"Where are they going?" John Babcock demanded of the sentry. "Why?"
"Sorry, sir. That's classified information." The man's face was properly expressionless. He checked the identification handed to him and handed it back. "You're free to go, sir."
Muttering, John Babcock stomped out to the gate where a taxi awaited to take him back to Whitehall. It was the end of the workday and traffic would be thick in the city. He considered thoughtfully as he climbed into the back seat. Wherever UNIT was going, he was sure they were either being conned or were in on a con. He could practically see the money being lost just in the expense of their moving all those military vehicles, in the equipment no doubt being damaged in transit and the falsified orders for more supplies that were sure to follow.
A straggling jeep went past them, following after the small convoy that was already underway.
"Follow that jeep," he told the driver. "It's going somewhere near Chippenham. Can you do that?"
"If you'll pay the fare for the distance, I’m your man, Guv'ner," the jowly taxi driver grunted and pulled out into the lane.
They drove, the driver listening to his radio and occasionally cursing other traffic, John watching as his surroundings slowly gave way to the English countryside, lit by the setting sun. It glittered off of a power station as they passed it, and he mentally calculated how much the extra fencing around it must have cost, glowering at the decorative trim on the cinderblock shed.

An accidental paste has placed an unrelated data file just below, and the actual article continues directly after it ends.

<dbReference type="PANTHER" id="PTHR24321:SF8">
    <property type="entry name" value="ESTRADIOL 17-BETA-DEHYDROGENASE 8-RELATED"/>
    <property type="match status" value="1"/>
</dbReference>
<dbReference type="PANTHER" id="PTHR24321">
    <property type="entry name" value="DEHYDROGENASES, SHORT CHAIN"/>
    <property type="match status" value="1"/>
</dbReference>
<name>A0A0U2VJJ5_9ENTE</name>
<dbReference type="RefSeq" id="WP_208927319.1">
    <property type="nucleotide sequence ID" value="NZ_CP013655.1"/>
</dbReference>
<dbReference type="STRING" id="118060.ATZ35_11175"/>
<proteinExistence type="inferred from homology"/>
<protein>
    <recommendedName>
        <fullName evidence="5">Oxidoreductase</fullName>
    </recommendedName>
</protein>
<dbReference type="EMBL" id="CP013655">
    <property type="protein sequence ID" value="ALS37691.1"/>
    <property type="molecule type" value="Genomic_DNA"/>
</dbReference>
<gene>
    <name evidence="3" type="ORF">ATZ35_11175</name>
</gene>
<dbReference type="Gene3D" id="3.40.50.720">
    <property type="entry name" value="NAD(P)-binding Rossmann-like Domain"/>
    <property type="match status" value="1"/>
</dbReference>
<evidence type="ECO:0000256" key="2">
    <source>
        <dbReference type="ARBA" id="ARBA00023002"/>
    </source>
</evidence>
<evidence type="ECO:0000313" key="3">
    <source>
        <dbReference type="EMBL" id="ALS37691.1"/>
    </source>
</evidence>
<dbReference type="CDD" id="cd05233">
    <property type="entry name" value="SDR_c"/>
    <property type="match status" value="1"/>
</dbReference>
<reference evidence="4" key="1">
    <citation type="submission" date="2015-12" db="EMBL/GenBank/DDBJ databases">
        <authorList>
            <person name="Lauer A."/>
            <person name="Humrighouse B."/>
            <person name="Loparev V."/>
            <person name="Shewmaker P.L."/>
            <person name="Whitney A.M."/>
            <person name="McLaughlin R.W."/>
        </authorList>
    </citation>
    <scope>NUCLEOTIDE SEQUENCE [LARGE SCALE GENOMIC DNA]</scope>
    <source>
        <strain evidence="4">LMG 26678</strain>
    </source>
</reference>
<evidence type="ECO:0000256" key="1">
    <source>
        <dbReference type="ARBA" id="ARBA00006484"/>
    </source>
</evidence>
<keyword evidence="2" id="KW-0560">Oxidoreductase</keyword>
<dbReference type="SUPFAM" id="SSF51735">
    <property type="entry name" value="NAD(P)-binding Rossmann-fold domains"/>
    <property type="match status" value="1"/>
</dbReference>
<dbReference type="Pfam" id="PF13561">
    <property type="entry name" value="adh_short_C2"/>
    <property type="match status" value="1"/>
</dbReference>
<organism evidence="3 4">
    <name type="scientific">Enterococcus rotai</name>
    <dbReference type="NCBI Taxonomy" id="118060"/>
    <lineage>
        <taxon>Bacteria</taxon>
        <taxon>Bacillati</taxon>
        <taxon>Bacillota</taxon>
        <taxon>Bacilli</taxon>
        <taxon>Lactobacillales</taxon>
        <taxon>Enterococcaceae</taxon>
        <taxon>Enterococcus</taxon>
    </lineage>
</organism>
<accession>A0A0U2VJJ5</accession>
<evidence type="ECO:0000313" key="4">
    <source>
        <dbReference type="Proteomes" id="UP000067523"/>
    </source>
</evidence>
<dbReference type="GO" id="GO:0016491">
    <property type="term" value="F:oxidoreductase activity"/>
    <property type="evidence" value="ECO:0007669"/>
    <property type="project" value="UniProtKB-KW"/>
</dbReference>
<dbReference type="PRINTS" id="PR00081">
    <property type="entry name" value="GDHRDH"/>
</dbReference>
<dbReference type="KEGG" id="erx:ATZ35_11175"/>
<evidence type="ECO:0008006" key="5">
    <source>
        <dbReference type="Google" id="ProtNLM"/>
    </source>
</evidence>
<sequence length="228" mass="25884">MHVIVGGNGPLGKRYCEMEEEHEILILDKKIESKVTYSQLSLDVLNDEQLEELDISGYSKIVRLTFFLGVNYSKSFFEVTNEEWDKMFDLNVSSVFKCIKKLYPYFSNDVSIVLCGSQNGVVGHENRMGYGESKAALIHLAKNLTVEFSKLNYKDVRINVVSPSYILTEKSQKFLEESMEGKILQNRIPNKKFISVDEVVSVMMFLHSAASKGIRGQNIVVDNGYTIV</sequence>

"You know," he commented to the driver. "People forget that it's the common working man, paying his taxes that gets the government its money. They think themselves clever to cheat the government ministries out of something with false reports, but its only their fellow citizen they're cheating."
The driver nodded. Taxes and money were favorite subjects of his. Warming to it, he soon was ranting so vociferously that Babcock began to wonder how he stayed in the lane. The little jeep they were following was lost somewhere up ahead of them on the country lane, but he wasn't worried. They were close enough to Chippenham now he was more confident that it was the actual destination.
A couple miles outside of Chippenham, the Brigadier climbed out of his jeep to survey their target. The old hall was off the beaten path, having been bypassed by newer recent development, but it could hardly be considered picturesque. The building had been badly renovated after the War and sported an awkward glass conservatory attached along the side of the building and faux Corinthian columns now in disrepair. Weeds spouted up from the cracked drive, a plaster cherub sat at a tilt near the entry and it appeared to have been vacant for some time. He wondered if it were already slated for demolition, should any firepower have to come into play.